The letter yaz (pronounced /z/) is one of the thirty-three letters of the modern Neo-Tifinagh alphabet, a so-called abjad script currently used to write in the Amazigh (Berber) languages. The script was only introduced late into the 20th century, when Amazigh ethnic nationalism and awareness increasingly rose to prominence across Northern Africa. Faced with suppression and prosecution in countries with large Berber communities, like Morocco, Algeria and Libya, the Neo-Tifinagh script became an extremely popular tool within the Amazigh rights movement, the alphabet effectively expressing and representing the identity of a whole people.
During the 1960’s, Berber activists, intellectuals, artists and journalists in exile organized themselves as the Berber Academy, a cultural association of mostly Kabyle Berbers based in Paris. They subsequently standardized all the different elements of the ancient Lybico-Berber script attested in Morocco and Algeria and the Tifinagh alphabet used by the Tuareg people, in an attempt to transcribe different Berber languages and revive the old writing system of the region, and with it the spirit of self-empowerment. As a result of these attempts, the introduction of the Neo-Tifinagh alphabet became a fact in the late 1960’s-early 1970’s.
The script became to increasingly break through among the Amazigh people in recent decades because of its symbolic use, although it’s also used for educational purposes in Morocco and Algeria, both in which the Tamazight (Berber) language has been officially recognized. For many, seeing public signs and street names written in indigenous Neo-Tifinagh letters marked a victory and a sign of official acknowledgement.
This Neo-Tifinagh script is based on the historical Lybico-Berber writing system, used from as early as antiquity by speakers of the Libyc languages throughout North Africa and on the Canary Islands. Most surviving texts and sources of that language are archaic funerary inscriptions on stone stelae and hard-to-date rock inscriptions. which, since there are no bilingual Arabic texts found, indicates a general disuse of the alphabet before the arrival of the Arabs. However, the alphabet survived as Tuareg Tifinagh among the Tuareg people well into modern times, used primarily for games and puzzles, short graffiti, rock art and brief messages.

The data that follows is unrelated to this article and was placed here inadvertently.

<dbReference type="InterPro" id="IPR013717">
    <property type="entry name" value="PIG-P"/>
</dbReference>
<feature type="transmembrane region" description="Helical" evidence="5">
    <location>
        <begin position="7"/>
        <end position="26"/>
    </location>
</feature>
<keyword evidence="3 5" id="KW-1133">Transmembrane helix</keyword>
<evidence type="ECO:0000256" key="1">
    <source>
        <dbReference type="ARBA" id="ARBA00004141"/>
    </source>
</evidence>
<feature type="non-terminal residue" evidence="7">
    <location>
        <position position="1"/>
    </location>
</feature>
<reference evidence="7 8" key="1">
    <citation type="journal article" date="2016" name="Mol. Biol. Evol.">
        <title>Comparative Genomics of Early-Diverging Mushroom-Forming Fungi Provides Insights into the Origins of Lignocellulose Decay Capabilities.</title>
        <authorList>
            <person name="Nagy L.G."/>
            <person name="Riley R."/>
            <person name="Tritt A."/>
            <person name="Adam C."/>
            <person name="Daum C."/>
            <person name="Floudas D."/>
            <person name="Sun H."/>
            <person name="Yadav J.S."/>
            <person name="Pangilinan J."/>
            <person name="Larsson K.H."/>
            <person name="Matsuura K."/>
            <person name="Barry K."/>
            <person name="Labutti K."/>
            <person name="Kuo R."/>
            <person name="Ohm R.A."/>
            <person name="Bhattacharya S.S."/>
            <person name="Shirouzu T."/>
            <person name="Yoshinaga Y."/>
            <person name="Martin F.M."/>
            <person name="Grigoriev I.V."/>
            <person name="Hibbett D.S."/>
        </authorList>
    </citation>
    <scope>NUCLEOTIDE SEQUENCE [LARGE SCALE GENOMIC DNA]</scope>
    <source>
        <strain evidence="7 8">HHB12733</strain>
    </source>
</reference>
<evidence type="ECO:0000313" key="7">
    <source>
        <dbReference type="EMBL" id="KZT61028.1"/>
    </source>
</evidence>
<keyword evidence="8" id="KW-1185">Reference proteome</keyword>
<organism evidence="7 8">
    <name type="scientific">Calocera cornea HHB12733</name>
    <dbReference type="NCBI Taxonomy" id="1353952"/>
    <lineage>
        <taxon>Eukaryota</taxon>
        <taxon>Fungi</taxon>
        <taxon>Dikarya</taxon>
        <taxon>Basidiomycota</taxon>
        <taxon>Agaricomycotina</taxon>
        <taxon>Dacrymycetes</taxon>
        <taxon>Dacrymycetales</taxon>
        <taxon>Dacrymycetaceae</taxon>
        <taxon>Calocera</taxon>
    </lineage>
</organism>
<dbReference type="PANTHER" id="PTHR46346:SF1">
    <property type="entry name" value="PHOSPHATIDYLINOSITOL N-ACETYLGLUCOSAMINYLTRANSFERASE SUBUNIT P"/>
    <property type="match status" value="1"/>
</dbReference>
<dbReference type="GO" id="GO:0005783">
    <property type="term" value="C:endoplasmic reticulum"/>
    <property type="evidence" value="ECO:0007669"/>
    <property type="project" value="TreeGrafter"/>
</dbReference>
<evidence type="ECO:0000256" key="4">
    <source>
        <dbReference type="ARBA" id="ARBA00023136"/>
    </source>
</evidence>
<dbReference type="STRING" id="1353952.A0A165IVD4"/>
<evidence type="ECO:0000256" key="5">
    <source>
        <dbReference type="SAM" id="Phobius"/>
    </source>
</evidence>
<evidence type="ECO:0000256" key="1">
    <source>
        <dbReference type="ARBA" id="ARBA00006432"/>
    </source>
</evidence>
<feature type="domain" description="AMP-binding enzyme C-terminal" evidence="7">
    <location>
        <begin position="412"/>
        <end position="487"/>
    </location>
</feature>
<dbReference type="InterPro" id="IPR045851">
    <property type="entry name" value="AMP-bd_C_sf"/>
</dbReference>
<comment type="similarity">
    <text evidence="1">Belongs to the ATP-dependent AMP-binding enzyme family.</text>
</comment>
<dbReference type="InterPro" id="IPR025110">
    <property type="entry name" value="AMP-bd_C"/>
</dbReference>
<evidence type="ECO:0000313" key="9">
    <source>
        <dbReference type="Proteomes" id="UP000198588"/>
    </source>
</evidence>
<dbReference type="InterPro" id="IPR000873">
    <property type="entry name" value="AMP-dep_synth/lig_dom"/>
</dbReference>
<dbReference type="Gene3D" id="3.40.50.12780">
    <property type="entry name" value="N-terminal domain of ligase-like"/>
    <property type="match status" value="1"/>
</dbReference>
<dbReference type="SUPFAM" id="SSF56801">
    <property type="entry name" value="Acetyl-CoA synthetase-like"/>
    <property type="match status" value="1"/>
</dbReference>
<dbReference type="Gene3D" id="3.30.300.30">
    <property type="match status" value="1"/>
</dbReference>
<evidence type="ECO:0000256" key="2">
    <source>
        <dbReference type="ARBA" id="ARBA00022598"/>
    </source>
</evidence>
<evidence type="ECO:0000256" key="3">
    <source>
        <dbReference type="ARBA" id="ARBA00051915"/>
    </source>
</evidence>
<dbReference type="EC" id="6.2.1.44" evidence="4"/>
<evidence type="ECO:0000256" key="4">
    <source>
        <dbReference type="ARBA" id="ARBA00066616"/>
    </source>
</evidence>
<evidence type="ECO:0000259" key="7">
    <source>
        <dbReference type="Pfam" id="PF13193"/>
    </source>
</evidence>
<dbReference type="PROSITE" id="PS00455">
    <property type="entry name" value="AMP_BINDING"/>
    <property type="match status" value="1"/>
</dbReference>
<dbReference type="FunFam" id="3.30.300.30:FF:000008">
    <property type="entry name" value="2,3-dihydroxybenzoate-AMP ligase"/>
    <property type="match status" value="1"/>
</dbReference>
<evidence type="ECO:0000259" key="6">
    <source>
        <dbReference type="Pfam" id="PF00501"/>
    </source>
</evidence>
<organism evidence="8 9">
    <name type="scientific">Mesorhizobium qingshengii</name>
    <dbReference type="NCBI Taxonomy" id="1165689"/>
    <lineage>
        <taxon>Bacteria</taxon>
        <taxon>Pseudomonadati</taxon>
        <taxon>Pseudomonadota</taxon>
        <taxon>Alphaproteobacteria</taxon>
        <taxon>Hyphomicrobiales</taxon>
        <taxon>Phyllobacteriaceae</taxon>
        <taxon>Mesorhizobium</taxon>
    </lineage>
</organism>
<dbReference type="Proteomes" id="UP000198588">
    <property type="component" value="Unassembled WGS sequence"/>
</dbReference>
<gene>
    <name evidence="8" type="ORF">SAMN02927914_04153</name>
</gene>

In 1971, the earlier mentioned Berber Academy, proposed an ethnic flag for the Amazigh people. This flag consists of a blue, green and yellow band, respectively representing the sea, the nature and the desert. In it’s center, the Neo-Tifinagh letter yaz is featured in red, representing “freedom” or “free man”, which is in fact the meaning of amazigh (plur. imazighen). Since then, the letter yaz became part of the Amazigh identity, emerging as a symbol in itself detached from the flag. It emerged a lot during the most recent mass protest movement in the Berber-speaking Rif region in northern Morocco, as well as in the yearly independence marches of Kabyle Berbers in Algeria. When Algerian Berber intellectual ‘Ammār Negādī started his Berber calendar in the Amazigh year of 2930, corresponding with the Hijri 1401 or the Gregorian 1980, the symbol yaz was featured as well. In migrant Berber communities, you can find stickers, pendants and posters with the letter, often to make a statement and as a sign of Amazigh identity.
For examples and pictures, please visit this board on my Pinterest.
Omer Sayadi (*1993) is a former student of the Catholic University of Leuven with a special love for the Middle East and North Africa. After receiving his Master’s degree in Arabic Language and Islamic Studies, he’s working with both refugees from the region as well as foreigners seeking to learn the Dutch language. He wrote columns on Islam in Europe and migration, and started MENA Symbolism as a means of combining everything history, politics, symbolism and society in one place.